I have been planning a scenario based on this part of the Battle of Waterloo using Napoleon's Battles for some time and last weekend I was able to to see it come to fruition with the help of Mark B.
The French VI Corps deployed on the high ground south from the Fichermont Wood.
The Prussians just emerging from the Bois de Paris.
1500 Turn with the French deployment of the 20th Division in the Fichemont Wood and the two brigades of the 19th Division to the south. The cavalry of the 3rd and 5th Cavalry Division are just off the lower left hand corner. The Prussians enter at Aywiers in march column and have spread through the wood with the 3rd and 4th Silesian Landwher while the 15th Infantry Regiment is pushing down the Lasne valley towards Plancenoit, which is over a mile away.
For this game were were using the revised scenario map that was published in the Napoleon's Battles Yahoo Group in September 2004 by Alfonso Peral. It has been printed on two rolls of paper and saved a lot of agonising over terrain.
1530 and the Prussians start to deploy. The 16th Brigade (Hiller) is advancing through the north of the Bois de Paris and the massive Corps Reserve Artillery is now also on the table. Artillery in march column takes up a good amount of space (400 yards or 4") and the Prussian deployment area is quickly filling up.
General von Losthin peers over the rise. The dark brown is the highest elevation, the yellow brown the second and the green the third, so both forces are separated by a rise.
The French feeling confident in a good defensive position.
On the banks of the Lasne the 15IR see more French arrayed in a good defensive position.
1600 turn end. Losthin is now deployed and moving forward. The Prussian artillery is moving up and their cavalry has arrived.
This is the start of the fighting around the Hannotelet farm
The farm is no more than a landmark.
By the end of the 1630 turn fighting has commenced. The French artillery scores a hit on the 2nd Silesian Landwher as it appears over the rise. Its companion regiment has been pushed forward to fire on the French in the Fichermont Wood.
1700 and the Prussian cavalry is struggling to deploy as is the Prussian artillery. The 2nd Silesian has suffered further accurate fire and is pulling back. Prussian artillery has got into action disabling one of the French batteries as Losthin's troops continue the advance, trading shots with the French of the 19th Division.
1730 and the 5th Cavalry Division launches an attack before the mass of Prussian artillery can unlimber. The 3rd Silesian Landwher protecting the artillery forms square and the French cavalry bounce harmlessly away.
The French cavalry are unable to make any impact.
However one of the French brigades of the 19th Division met the Prussian 15IR and in a sharp encounter drove it off. There are plenty more Prussians coming as the 13th and 14th Brigades have now reached the battlefield. Note: A Prussian brigade is a formation equivalent to other nations' divisions.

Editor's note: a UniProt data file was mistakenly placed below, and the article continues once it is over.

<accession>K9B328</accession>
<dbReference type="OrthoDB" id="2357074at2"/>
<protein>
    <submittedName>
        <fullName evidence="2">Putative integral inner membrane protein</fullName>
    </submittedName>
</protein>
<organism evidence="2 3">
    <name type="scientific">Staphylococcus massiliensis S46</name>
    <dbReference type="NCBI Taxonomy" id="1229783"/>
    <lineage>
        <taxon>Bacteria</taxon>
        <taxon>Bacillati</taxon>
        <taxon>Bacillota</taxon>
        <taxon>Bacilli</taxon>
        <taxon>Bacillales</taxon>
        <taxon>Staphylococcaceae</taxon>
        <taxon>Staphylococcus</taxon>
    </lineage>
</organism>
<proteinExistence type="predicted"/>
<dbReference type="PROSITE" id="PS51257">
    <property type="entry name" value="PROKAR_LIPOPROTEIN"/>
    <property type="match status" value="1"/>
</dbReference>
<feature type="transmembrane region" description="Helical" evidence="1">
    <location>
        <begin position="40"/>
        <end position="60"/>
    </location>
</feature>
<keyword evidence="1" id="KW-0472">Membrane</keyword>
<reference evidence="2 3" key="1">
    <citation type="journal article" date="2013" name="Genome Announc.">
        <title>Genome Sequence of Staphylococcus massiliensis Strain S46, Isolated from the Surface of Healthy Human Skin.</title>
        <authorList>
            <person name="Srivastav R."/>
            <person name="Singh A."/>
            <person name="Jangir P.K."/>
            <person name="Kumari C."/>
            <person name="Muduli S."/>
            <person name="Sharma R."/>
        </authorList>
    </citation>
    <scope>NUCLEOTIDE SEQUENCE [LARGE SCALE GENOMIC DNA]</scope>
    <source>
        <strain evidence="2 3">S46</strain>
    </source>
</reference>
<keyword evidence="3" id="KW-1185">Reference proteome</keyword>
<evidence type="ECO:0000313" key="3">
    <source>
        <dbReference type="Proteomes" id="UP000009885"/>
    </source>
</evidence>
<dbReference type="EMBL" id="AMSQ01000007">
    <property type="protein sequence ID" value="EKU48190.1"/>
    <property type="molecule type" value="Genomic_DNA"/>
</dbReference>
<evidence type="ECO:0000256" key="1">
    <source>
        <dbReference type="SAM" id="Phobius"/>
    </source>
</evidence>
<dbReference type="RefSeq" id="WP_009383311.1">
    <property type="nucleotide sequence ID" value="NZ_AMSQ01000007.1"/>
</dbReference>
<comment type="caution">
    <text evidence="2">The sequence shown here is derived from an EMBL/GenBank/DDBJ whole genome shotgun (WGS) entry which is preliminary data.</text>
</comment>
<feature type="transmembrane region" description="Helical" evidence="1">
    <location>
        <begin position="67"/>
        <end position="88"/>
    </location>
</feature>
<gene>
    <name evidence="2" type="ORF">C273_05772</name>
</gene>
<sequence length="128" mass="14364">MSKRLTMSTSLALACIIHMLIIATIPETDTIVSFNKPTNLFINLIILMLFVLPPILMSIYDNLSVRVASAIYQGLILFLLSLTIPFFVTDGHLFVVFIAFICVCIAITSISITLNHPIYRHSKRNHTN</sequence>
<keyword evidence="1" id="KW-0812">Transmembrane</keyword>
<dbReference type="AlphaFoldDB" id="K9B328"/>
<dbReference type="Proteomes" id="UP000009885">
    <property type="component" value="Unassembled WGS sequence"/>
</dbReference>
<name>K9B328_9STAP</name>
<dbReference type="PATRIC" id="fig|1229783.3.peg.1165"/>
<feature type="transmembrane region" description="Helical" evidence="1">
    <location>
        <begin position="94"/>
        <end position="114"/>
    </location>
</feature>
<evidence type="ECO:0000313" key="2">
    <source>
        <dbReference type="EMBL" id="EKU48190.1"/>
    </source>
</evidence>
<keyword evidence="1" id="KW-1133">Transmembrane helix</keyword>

That was the end of the French 1800 turn, we had been playing for about 4 hours and decided to call a halt for the day. At this stage of the actual battle the Young Guard were hurrying to Plancenoit. They don't seem to be needed at present...
Not part of the Bois de Paris, but a magnificent hibiscus adjoining Mark B's wargames room.
End of the Prussian 1800 turn. Blucher has arrived. I had not considered him part of the scenario, but at this stage felt his presence was required. I also ruled that single units in march column could count as a continuous column and thereby get command benefits, provided they stayed on the road (or rather muddy track). The tracks were also considered to provide clear going for march columns through the wood.
While Blucher fails to immediately rally the 15IR the Prussians have had success with the 4th Silesian Landwher which has pressed forward and shot up the French cavalry. The French 12pdr battery has also been hit.
The 1830 turn has seen some major developments. The fighting in the Fichermont Wood has intensified. Prussian artillery has now started to engage the French with some success destroying the French 12pdr battery and thus opening up the centre. A brigade of the French 19th Division has occupied (notionally only - no combat benefit) the Hannotelet farm, but is in danger of being surrounded. Their divisional commander has been too bold and moved outside command which will delay the rest of his division coming up to offer support.
Intense fighting for the Hannotelet farm.
1900 turn and the Prussians continue to apply pressure. Both French flanks look like they will disintegrate soon.
The destruction of the 19th Division. Blucher leads the newly arrived 11IR into contact. The French, although in line, are disordered and hampered by the wood. They would need a good roll to survive, but sadly that was not the case (Note "0" reads as ten).
1930 and the Prussians have cleared the way.
2000 but it is still slow going as troops reform and batteries limber up while the mass of Prussian cavalry still struggles to find room.
2030 while there are still two more turns to go, night has fallen and there are no fires raging in Plancenoit to illuminate the place of battle. The bulk of the Prussians are still a mile away from the crucial town and, while weakened, the French cavalry can still provide a delaying force.
Had Napoleon held on to the Young Guard and brigade of Old Guard just in case or had he committed them to the final attack?
This is a photo from Mark B showing the final position.